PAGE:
The Yorkville Enquirer on June 7, 1895 reported – “Nine car loads (rail cars), of machinery for the Lockhart Shoals factory have reached Hickory Grove and the machinery is now waiting to be transferred to the Broad River and down the river. The boat in which they expect to transport it is nearing completion.”
City Directories and History: The Lockhart Canal is approaching 200 years of age and remains a remarkable testament to those who labored to construct in in circa 1823. It was built along with many canal projects in South Carolina during the administration of then, S.C. architect Robert Mills. The canal is approximately two and one-half miles in length and fifteen feet wide. In 1833, John Johnson and Thomas Hughes were appointed as lock keepers at the Lockhart Canal.
The canal project was constructed in hopes of bringing barge traffic from western North Carolina and the Piedmont region of South Carolina to Charleston, SC. These massive undertakings were not successful due to the flooding which regularly occurred along the Catawba and Broad rivers. One known bargeman, William Kelly of Union and Newberry counties however did successfully take cotton to market down the river from Chester, Union, Newberry, Fairfield and further into N.C. His return trip from Columbia and in some cases Charleston were loaded with finished goods for the planters of the area.
The historic Lockhart Mills were constructed across the river from the Osborne Mill site on the York County side of the Broad River. Amos W. Osborne had created a massive grist mill and sawmill operations on the west bank and operated the mills successfully well into the mid 19th century. The water power needed to operate the Lockhart Mill was provided via the dam which was constructed and displaced the old Osborne mill’s supply of water.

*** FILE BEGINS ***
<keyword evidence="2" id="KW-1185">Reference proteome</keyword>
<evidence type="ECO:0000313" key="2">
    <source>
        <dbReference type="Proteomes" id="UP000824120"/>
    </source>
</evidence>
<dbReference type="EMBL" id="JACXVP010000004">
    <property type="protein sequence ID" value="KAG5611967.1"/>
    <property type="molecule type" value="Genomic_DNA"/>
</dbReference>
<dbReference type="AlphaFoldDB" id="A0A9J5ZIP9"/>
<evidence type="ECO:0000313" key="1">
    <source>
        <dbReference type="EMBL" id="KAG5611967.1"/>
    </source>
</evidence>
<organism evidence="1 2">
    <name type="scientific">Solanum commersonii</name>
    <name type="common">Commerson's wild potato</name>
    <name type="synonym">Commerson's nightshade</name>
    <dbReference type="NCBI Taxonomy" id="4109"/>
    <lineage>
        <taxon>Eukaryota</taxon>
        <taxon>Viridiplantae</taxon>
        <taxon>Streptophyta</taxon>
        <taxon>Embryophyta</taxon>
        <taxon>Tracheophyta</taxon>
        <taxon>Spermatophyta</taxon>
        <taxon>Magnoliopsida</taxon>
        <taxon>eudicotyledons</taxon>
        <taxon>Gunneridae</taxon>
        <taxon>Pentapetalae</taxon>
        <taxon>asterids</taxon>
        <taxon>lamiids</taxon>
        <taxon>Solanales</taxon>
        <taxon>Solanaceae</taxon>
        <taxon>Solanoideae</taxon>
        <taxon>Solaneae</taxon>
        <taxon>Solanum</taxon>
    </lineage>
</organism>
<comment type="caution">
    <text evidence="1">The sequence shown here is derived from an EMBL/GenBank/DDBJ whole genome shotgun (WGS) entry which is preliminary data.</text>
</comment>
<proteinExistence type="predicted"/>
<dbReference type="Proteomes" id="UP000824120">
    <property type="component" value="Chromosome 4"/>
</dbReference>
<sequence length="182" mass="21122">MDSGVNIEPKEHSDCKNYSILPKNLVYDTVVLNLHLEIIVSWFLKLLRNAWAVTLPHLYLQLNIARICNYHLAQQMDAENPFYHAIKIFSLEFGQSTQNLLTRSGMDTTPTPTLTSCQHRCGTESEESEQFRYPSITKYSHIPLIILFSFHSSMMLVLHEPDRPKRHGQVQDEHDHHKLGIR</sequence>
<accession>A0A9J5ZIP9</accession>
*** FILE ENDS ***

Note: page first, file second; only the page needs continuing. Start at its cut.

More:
The YV Enquirer reported on Feb. 24, 1892 – “An election was recently held in the Jonesville and Pinckney Townships in Union Co., which approved bonds for a new railroad from Jonesville to Lockhart Shoals. A new cotton factory at Lockhart is proposed. Col. C.D. Farr has almost $500,000. in subscriptions for the mill.”
The YV Enquirer reported on April 20, 1892 – “The branch railroad from Jonesville to Lockhart Shoals is now being surveyed, with Senator Glenn D. Peake as Chief Engineer.”
The Yorkville Enquirer of May 11, 1892 reported, “The stockholders of the Charleston Cotton Mill are considering moving their plant to the Lockhart Shoals on the Broad River in Union Co. because they are having a hard time procuring enough white labor in Charleston. The shoals are owned by Col. Charles Farr and are said to furnish the finest water power in the south. The area has been looked at by Col. Joseph Walker and D.E. Converse of Spartanburg.”
The YV Enquirer of June 6, 1894 reported, “Work on the Lockhard Shoals factory was abandoned for sometime, but has now resumed and the mill will be completed. There is talk of another cotton factory on Fair Forest Creek, four miles west of Union.”
The Yorkville Enquirer reported on Oct. 10, 1905 – “The completion of the smoke stack for the new mill at Lockhart was celebrated with a feast at the top of the 127 ft stack. Pres. John C. Cary entertained eight men who built the stack. The colored laborers had a feast on the ground. The mill will have 50,000 spindles and 2,000 looms. Another mill there has been operating for eight years and has 28,000 spindles.”
Explore history, houses, and stories across S.C. Your membership provides you with updates on regional topics, information on historic research, preservation, and monthly feature articles. But remember R&R wants to hear from you and assist in preserving your own family genealogy and memorabilia.
Visit the Southern Queries – Forum to receive assistance in answering questions, discuss genealogy, and enjoy exploring preservation topics with other members. Also listed are several history and genealogical researchers for hire.
User comments welcome — post at the bottom of this page.
Please enjoy this structure and all those listed in Roots and Recall. But remember each is private property. So view them from a distance or from a public area such as the sidewalk or public road.
Do you have information to share and preserve? Family, school, church, or other older photos and stories are welcome. Send them digitally through the “Share Your Story” link, so they too might be posted on Roots and Recall.
User comments always welcome - please post at the bottom of this page.
Bobby and family says
Born in West Virginia and just moved to the town of Lockhart in December, my family and I “especially me “, fell in love with the area no hustle and bustle low population and peace and quiet , so what if it’s a little bit of a drive to work ,,, we love it and not going anywhere.